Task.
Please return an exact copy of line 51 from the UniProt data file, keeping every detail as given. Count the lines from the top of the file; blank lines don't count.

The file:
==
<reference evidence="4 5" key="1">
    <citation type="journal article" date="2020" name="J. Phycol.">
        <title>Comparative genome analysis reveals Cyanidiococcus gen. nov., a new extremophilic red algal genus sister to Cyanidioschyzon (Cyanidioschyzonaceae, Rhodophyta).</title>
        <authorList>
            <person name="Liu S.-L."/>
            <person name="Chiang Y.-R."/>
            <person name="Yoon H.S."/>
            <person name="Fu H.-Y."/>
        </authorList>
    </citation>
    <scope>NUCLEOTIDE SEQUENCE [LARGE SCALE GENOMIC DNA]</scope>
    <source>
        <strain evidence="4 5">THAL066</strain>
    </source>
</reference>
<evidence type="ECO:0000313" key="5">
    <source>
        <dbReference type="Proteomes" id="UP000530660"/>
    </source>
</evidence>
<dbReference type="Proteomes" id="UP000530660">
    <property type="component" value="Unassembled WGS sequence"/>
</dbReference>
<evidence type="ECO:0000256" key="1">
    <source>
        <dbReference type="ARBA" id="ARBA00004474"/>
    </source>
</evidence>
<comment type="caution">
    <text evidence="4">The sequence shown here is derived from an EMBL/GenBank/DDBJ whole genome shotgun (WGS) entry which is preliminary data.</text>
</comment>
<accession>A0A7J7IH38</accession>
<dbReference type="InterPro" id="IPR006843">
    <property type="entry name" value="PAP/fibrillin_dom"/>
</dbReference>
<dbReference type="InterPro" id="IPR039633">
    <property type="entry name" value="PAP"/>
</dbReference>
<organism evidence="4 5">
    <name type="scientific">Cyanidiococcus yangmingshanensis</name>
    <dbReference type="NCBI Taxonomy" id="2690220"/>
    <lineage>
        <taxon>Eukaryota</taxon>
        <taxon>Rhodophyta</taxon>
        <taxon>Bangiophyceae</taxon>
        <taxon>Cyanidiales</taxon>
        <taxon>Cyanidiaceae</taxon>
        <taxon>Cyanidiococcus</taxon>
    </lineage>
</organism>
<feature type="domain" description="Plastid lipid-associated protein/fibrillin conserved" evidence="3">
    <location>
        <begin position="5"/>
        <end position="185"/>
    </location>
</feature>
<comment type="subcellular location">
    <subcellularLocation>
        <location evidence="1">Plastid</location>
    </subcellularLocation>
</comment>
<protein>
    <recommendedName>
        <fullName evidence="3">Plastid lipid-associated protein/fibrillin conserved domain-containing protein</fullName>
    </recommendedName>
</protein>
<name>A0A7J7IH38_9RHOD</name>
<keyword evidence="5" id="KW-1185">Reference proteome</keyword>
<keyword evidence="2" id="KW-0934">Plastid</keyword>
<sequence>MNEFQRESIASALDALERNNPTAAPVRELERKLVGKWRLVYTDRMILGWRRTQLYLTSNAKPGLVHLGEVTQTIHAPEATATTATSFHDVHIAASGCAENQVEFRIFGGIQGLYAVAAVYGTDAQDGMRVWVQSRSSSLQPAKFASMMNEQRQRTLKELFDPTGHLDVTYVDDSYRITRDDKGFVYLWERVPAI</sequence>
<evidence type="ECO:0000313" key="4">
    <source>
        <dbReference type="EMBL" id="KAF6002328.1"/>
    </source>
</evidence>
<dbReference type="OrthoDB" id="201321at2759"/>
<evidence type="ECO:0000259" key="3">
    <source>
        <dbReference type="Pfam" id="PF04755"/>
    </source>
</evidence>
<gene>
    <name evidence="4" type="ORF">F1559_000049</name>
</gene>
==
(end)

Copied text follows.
<feature type="domain" description="Plastid lipid-associated protein/fibrillin conserved" evidence="3">